Keying off the growing enthusiasm for Disney’s “The Mandalorian” and the new spinoff “The Book of Boba Fett,” Marvel’s “Star Wars: Wars of the Bounty Hunters” comic book series kicks off starting June 2 with a rousing tale of ruthless mercenaries in the galaxy far, far away.
To help celebrate this crossover miniseries written by Charles Soule (“The High Republic: Light of the Jedi“) and charged with electrifying art courtesy of Luke Ross, Space.com is revealing two limited-edition variant covers conjured up by acclaimed Lucasfilm illustrator Brian Rood.
The main plotline here is a Boba Fett-centered crime epic that involves the notorious Mandalorian going up against some of the heaviest hitters in the universe occurring between the events of “The Empire Strikes Back” and “Return of the Jedi.”
Rood is an accomplished commercial artist based in Michigan who’s worked with Lucasfilm on every “Star Wars” style guide since “The Force Awakens” and created some of the most popular promotional artwork ever seen at conventions and on merchandise packaging around the world.
Here he’s captured the very essence of the jet-packed Boba Fett in two retailer-exclusive covers for the premiere issue of “Star Wars: War of the Bounty Hunters.”
Both special variants are available exclusively at RuppsWorld.com, unsigned, signed, or remarqued and limited to 3,000 copies of Cover A and 1,000 copies of the full artwork Cover B.
Space.com: How did you get involved in this variant project for “War of the Bounty Hunters?”
ROOD: Obviously with my association and all the other artwork I’ve done with other “Star Wars” endeavors, Rupp Comics’ Chris Rupp hit me up. We’ve been close friends since day one and the very first Comic-Con I went to back in 1995 or 1996 was with Chris. I started in the comics industry and then segued into commercial entertainment art for film and television. But this was the perfect storm to get me back into doing comic book stuff. Plus it’s Boba Fett and Marvel and “Star Wars!”
I’ve worked with Lucasfilm on almost a daily basis on everything from style guides and storybooks, so we didn’t have to go through the full approval process, but Chris did have to give Marvel the quick sales pitch and it was an easy pass through the ranks at Lucasfilm.
Space.com: What did you hope to achieve in each of these dynamic “Star Wars” covers?
ROOD: Well, first off I love Boba Fett, because who else can have that kind of color combination of green and yellow and burgundy and red and make it look that cool. He’s always been one of my all-time favorites. I’ve had a couple of very popular collector pieces based on the character from the Acme Archives fine art line and pieces I did for “Star Wars Celebration” in Germany a few years back with his helmet off.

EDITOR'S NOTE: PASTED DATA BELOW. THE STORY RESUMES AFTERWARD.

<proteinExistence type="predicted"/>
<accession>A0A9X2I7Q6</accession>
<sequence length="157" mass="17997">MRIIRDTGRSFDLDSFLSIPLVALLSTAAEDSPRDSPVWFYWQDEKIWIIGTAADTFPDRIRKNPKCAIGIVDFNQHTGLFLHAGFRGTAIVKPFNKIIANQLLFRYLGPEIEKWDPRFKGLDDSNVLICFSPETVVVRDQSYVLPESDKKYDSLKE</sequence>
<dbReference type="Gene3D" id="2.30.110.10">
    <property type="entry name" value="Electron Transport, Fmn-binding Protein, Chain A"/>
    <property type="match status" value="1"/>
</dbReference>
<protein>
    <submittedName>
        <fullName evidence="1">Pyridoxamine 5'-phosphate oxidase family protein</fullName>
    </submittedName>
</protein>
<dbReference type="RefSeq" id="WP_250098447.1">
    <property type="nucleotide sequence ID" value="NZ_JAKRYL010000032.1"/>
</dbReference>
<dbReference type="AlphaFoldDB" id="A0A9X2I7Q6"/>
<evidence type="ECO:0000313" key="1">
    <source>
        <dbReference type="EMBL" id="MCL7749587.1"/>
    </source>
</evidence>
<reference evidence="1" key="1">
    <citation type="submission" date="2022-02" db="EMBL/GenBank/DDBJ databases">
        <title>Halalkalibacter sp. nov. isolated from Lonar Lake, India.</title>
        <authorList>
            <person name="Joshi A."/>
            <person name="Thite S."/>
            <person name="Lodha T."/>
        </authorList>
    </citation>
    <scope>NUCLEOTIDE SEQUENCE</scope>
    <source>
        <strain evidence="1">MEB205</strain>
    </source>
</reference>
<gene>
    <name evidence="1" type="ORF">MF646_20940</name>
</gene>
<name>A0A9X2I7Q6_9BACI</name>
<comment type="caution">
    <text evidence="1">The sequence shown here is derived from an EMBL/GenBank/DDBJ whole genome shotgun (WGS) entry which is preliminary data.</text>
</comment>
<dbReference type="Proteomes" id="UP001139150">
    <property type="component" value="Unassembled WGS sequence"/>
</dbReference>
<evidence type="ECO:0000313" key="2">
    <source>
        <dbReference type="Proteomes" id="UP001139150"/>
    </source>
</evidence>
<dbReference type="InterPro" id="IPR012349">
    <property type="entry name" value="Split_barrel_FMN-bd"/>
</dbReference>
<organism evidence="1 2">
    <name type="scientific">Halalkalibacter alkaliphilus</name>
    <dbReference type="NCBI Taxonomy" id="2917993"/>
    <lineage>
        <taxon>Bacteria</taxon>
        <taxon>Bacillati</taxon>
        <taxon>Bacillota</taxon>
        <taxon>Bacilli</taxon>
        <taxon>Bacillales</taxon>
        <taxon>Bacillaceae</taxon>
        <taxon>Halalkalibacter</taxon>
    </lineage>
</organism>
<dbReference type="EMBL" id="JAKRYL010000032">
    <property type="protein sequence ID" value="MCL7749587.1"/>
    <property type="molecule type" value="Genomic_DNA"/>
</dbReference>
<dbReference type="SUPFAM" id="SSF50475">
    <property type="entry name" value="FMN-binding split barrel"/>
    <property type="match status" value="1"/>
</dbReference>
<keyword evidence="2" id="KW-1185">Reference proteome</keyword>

For this comic book, we had to keep it kind of vague and not try to tell my own story not knowing what was depicted in the interior of the book. We know it’s a chase and the Falcon is way back there in the background coming after their boy and all the bounty hunters are also, so I thought it would be more intriguing by keeping the opposing forces off-panel. You know some stuff is going down but you’re not quite sure exactly where the firefight is coming from or who he’s blasting the flamethrower at. It keeps a little mystery there without stretching the boundaries too far and going off on my own tangent. I wanted it to be fun and universally appealing.
On the second piece, I was at first going to do a white background, then I thought it would be cool to throw a couple of suns on there. Boba Fett has a pretty solid tie-in with Tatooine over the years so I thought why not pay a little homage to that and keep it warm and juicy and add a hint of that sky in there with the twin suns. This one is a little looser around the edges and more artsy. Turn the rocket packs on, man!
Space.com: Of all your artwork for Lucasfilm and “Star Wars” over the years, which project was the most satisfying?
ROOD: For me it was one of the art pieces I did that George Lucas purchased many years ago for a touring exhibit called Where Science Meets Imagination. It was comparing and contrasting real-world science to stuff George came up with in the ’70s at his little place out in California.
So I did a lithograph for the California Science Center that was sold at the exhibit for a few months. At the end of the day I got a phone call telling me that Mr. Lucas was interested in buying the original painting from me. That was a unique feather in my cap that I never saw happening as an artist from Toledo, Ohio. To think I’d ever sell a painting to George, let alone a couple of hundred paintings to him over the years and doing thousands of illustrations, that was probably the most rewarding thing.
I’m very fortunate and blessed in what I do. Right now I’m starting to do stuff for the new Boba Fett and Andor shows. It seems like something new is starting in the “Star Wars Universe” every week and everything is very exciting. And with Marvel, I’d be open to do future covers because who doesn’t want to do some cool comic book covers, especially based on “Star Wars?”
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